You need to recursively traverse a directory tree and identify all subdirectory names.
Sample code folder: Chapter 12\IterateDirectories
Recursively call the My.Computer.FileSystem. GetDirectories() method to scan each subdirectory and its contents in order.
This recipe's sample code fills in a TReeView control with all subdirectories and directory descendants of a specified base path.
In a new Windows Forms project, add a TextBox control named StartPath, a Button control named ActTraverse, and a TReeView control named PathTree to Form1. You can add labels and provide meaningful captions if you wish, as is done in Figure 12-3.
Figure 12-3. Controls for the directory traversal sample
Now add the following source code to the form's class template:
Private Sub ActTraverse_Click(ByVal sender As System.Object, _ ByVal e As System.EventArgs) Handles ActTraverse.Click ' ----- Make sure the supplied path is valid. If (My.Computer. FileSystem.DirectoryExists( _ StartPath.Text) = False) Then MsgBox("Please supply a valid directory path.", _ MsgBoxStyle.OkOnly Or MsgBoxStyle.Exclamation, _ "Invalid Path") Exit Sub End If ' ----- Clear any previous tree. PathTree.Nodes.Clear( ) ' ----- Call the scanning routine, a recursive routine. BuildDirectoryTree(Nothing, StartPath.Text) End Sub Private Sub BuildDirectoryTree(ByVal fromNode As TreeNode, _ ByVal basePath As String) ' ----- Attach all of the subdirectories found in ' basePath to the supplied node. If fromNode is ' Nothing, create root entries. Dim newDirectory As TreeNode Dim justTheSubdirectory As String ' ----- Retrieve all directories in this path. For Each oneDirectory As String In _ My.Computer. FileSystem.GetDirectories(basePath) ' ----- Extract just the final directory name. justTheSubdirectory = My.Computer.FileSystem.GetName( _ oneDirectory) If (fromNode Is Nothing) Then ' ----- Add a top-level subdirectory. newDirectory = PathTree.Nodes.Add( _ justTheSubdirectory) Else ' ----- Add a subordinate node. newDirectory = fromNode.Nodes.Add( _ justTheSubdirectory) End If ' ----- Recurse into the subdirectory. BuildDirectoryTree(newDirectory, My.Computer.FileSystem. _ CombinePath(basePath, justTheSubdirectory)) Next oneDirectory End Sub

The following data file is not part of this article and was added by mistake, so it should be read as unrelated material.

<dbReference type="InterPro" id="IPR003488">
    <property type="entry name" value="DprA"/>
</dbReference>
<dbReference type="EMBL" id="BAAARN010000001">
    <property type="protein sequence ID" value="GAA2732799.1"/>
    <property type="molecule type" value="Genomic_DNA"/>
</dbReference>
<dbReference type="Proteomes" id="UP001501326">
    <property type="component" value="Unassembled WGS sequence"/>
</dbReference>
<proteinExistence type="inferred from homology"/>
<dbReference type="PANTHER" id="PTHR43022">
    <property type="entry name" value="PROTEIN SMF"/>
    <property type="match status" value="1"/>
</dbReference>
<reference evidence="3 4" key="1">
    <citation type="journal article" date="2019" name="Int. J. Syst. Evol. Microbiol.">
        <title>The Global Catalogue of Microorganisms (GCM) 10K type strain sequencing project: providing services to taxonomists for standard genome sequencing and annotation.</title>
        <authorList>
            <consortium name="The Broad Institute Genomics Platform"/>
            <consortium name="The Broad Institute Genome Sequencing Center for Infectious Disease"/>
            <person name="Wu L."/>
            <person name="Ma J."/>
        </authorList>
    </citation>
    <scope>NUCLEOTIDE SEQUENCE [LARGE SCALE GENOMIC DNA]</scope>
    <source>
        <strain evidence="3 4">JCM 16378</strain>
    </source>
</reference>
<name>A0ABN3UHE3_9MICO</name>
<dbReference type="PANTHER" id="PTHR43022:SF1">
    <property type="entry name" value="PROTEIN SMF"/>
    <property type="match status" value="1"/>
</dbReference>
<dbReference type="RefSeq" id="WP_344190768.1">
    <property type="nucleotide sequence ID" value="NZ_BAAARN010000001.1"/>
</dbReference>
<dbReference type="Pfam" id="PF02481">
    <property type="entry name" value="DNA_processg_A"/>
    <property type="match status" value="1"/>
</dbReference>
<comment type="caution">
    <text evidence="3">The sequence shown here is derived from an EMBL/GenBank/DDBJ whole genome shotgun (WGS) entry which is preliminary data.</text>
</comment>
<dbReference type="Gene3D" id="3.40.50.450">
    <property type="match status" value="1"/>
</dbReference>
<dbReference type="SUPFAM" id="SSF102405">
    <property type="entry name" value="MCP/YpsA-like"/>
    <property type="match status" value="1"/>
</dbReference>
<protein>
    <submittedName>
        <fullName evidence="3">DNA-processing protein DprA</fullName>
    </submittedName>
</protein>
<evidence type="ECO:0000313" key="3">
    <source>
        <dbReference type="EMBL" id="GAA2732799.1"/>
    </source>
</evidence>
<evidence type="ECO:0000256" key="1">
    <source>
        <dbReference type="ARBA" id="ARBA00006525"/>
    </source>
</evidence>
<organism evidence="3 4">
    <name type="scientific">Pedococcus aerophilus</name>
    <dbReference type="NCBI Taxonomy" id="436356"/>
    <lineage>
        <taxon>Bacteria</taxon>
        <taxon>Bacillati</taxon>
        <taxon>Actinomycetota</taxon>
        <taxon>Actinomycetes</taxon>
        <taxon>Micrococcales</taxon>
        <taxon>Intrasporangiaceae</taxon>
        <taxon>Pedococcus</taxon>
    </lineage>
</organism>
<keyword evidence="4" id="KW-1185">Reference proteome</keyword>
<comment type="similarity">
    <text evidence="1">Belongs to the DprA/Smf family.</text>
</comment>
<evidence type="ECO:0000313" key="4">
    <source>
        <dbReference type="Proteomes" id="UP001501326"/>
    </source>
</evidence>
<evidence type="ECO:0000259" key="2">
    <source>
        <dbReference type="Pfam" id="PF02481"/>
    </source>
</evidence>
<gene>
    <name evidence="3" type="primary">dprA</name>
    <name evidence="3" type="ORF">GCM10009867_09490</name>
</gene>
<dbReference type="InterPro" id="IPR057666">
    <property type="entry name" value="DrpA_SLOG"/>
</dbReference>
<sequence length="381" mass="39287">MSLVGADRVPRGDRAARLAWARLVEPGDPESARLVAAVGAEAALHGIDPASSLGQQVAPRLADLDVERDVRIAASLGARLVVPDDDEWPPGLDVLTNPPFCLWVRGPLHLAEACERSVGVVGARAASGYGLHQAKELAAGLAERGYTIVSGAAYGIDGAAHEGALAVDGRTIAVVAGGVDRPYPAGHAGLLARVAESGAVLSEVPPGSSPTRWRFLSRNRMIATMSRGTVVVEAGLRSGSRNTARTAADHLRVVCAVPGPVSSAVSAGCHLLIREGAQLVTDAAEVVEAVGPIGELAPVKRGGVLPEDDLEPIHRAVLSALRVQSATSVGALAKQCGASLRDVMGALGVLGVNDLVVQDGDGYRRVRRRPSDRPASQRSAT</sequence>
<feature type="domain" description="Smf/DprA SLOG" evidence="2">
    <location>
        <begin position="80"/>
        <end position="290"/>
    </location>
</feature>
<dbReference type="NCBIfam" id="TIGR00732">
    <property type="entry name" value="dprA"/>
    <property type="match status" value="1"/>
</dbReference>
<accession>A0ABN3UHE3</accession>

To use the program, type a valid directory path into the StartPath field, then click ActTraverse to build the subdirectory tree structure. Figure 12-4 shows this program traversing the Visual Studio installation directory.
Figure 12-4. Iteration of a directory ("Common7" expanded after traversal)
This code uses several of the path-manipulation features found in the My.Computer.FileSystem object, including the GetDirectories() method, which returns a list of subdirectory path strings within the supplied parent directory.
Because you cannot know in advance how deep the nesting is for subdirectories, you can't hardcode a specific limit into the routine. By using a recursive functiona function that calls itselfyou can effectively nest to any depth required. BuildDirectoryTree() adds a list of subdirectories in a base parent directory to the TReeView control. When it encounters a directory, it first adds it to the treeView control and then calls itself, using the just-added subdirectory as the new base path. That call adds all sub-subdirectories to the just-added subdirectory node. Each of those sub-subdirectories, in turn, calls BuildDirectoryTree() yet again to attach its own nested directories. And on it goes, until BuildDirectoryTree() reaches a directory with no child directories. At that point, the innermost call to BuildDirectoryTree() exits, returning to the previous call. As each level runs out of subdirectories, control is returned up the call stack until the code returns to the initial ActTraverse_Click event handler.
For information on parsing file and directory paths, see Recipe 12.7.